In this day and age, I think it’s safe to say that most people have either seen or at least heard of the film THE GODFATHER, starring Marlon Brando, Al Pacino, James Caan, Robert Duvall, John Cazale and Diane Keaton, along with a host of other stellar actors. It was released in 1972, directed and co-written by Francis Ford Coppola, based on the book THE GODFATHER by Mario Puzo, and produced by Paramount Pictures, which was being run by Robert Evans at the time.
Everything about this movie is legendary. It was nominated for eleven Academy Awards and won three: Best Picture, Best Actor (Brando), and Best Screenplay Adaptation (Puzo and Coppola). It was the first “crime family drama” of its kind. Its characters, shooting style, music and dialogue all became part of our national consciousness and filmmaking history. Brando’s performance is still considered one of the best film performances ever, revered, mimicked and parodied the world over.
For those of us in the movie business, or who are film buffs, the making of the film is also legendary. In the biographical documentary THE KID STAYS IN THE PICTURE, Robert Evans talks about some of the epic fights he had with Coppola before, during and after the shoot, and the enormous pressure he was under to make sure the film was a success for the financially ailing studio.
Last weekend, as I was dissecting my book and stitching it back together, I watched the film with the director’s commentary on so I could hear the other side of the story.
Now it’s difficult to imagine, but at the time Coppola wasn’t a famous director. He was an up-and-coming director and only 32 years old. He had a young wife and children. He didn’t get paid much and neither did anyone else on the film, which was made for 6.5 Million. Considering how much it grossed (approximately 133.6 Million domestic, 243.8 Million worldwide (www.boxofficemojo.com), the budget was miniscule.
To save money, Coppola had to get creative. Certain wide shots and long shots were filmed without the real actors, but with extras dressed to look like them, and the actors’ voices dubbed in later. Coppola used his own newborn baby, Sofia Coppola, for the infamous Baptism scene/sequence. He hired other family members to do the music and be extras. When he edited the movie, he lived in the “maid’s room” in James Caan’s 2-bedroom apartment.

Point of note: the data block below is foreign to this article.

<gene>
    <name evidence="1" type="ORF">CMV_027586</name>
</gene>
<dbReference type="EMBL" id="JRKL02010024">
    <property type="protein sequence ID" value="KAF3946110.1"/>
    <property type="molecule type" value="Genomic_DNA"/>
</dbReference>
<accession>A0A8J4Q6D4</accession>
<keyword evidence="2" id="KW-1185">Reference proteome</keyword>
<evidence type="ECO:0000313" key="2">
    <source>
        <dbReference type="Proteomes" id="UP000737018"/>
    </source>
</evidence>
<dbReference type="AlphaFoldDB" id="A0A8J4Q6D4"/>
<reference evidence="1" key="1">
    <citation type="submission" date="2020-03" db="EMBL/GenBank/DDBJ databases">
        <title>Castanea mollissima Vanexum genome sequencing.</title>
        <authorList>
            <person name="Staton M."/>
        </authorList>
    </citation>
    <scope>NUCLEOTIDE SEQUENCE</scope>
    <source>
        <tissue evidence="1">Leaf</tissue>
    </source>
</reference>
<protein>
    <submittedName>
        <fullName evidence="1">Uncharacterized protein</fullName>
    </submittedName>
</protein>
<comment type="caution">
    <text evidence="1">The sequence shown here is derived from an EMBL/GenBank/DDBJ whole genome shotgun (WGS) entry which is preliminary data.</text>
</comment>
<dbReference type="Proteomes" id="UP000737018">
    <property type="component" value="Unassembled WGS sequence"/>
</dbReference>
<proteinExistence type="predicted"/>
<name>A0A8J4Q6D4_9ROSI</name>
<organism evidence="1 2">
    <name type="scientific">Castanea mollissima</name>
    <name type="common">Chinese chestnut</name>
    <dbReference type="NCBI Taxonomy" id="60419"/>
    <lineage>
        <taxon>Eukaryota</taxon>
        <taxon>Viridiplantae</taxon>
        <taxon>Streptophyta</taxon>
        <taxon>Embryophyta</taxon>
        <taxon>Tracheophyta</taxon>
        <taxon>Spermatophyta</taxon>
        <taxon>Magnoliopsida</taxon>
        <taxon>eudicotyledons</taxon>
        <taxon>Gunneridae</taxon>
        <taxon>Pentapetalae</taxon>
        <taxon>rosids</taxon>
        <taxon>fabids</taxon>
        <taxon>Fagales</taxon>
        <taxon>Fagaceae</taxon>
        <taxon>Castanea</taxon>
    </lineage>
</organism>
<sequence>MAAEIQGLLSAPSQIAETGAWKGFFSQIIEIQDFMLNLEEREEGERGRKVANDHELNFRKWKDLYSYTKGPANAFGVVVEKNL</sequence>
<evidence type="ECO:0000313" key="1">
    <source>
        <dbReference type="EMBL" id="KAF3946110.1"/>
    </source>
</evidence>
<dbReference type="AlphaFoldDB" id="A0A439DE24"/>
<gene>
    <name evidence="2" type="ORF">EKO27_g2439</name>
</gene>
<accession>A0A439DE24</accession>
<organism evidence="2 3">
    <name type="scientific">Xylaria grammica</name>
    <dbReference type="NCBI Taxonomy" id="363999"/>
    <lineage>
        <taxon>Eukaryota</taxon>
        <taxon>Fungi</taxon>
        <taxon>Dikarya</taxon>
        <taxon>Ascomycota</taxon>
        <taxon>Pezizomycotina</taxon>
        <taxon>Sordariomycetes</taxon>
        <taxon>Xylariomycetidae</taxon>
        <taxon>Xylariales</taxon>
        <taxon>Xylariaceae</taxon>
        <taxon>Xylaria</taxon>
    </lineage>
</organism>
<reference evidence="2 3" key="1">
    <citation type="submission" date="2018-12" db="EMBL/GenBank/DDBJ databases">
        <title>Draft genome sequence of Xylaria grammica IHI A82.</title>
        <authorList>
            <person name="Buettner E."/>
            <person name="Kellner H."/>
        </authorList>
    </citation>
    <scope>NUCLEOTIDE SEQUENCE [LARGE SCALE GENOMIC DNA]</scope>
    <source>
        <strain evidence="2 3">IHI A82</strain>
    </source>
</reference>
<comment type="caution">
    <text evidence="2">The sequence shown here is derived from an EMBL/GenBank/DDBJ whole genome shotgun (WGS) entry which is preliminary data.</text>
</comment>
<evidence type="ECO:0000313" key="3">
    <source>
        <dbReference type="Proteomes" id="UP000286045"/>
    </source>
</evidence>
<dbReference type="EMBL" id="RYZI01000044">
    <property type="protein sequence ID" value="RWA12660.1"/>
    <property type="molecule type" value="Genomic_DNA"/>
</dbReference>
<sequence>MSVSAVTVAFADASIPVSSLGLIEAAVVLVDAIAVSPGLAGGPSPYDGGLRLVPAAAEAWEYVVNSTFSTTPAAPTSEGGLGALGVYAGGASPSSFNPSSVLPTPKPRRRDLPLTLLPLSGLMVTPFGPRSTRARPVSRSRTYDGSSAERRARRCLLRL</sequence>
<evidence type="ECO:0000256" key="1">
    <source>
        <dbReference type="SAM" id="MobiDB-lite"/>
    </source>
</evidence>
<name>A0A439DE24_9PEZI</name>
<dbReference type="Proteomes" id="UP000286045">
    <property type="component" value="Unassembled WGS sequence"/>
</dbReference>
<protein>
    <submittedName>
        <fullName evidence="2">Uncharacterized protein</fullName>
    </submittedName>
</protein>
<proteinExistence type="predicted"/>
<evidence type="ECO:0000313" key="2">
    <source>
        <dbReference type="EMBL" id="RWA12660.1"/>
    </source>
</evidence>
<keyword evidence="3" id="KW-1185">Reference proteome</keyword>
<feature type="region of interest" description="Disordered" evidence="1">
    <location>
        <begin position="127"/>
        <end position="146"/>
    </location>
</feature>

The best part of the commentary is when he talks about his fears of getting fired, which were very real and lasted almost the entire time. It’s a strange Hollywood thing, but just because a studio hires you doesn’t mean they support or trust you. Coppola was faced with opposition to practically every decision he made: the actors, the music, the locations, the lighting, the editing… EVERYTHING.
At one point, he was so convinced he was getting the axe, he called Robert Evans’ secretary to ask if he should even go to set. She told him to go because they wouldn’t fire him mid-week (it was Wednesday), but on the weekend. He used the time to re-shoot a scene the studio had complained about, and fire the people on his team whom he considered “the traitors.” A pre-emptive strike, if you will. And it worked. Paramount was flustered and Coppola made it to another week.
There were times when he was so stressed, he didn’t know if he could keep going. There were times when he felt insecure. He remarks that when THE FRENCH CONNECTION, a high octane action-thriller, came out in 1971 (while he was editing) and was a huge hit, he was sure that no one would want to see his dark, slow movie with a whole lot of talking. Of course, now we know that he did keep going. But he overcame all those obstacles without knowing whether the film would do well. He overcame them by believing in himself.
According to Coppola, the moral of the story is that a director should trust his vision and stick to it. If he had caved to the demands of the studio, or his own doubts and fears, the film would have been totally different and most likely not a success. The choices he made were unpopular. He had to defend them tooth and nail. But in the end, those choices are what we remember about the film and why people like me, and many others, still watch and study it thirty years later.
And by the way, the horse head was real. They got it from a dog food company.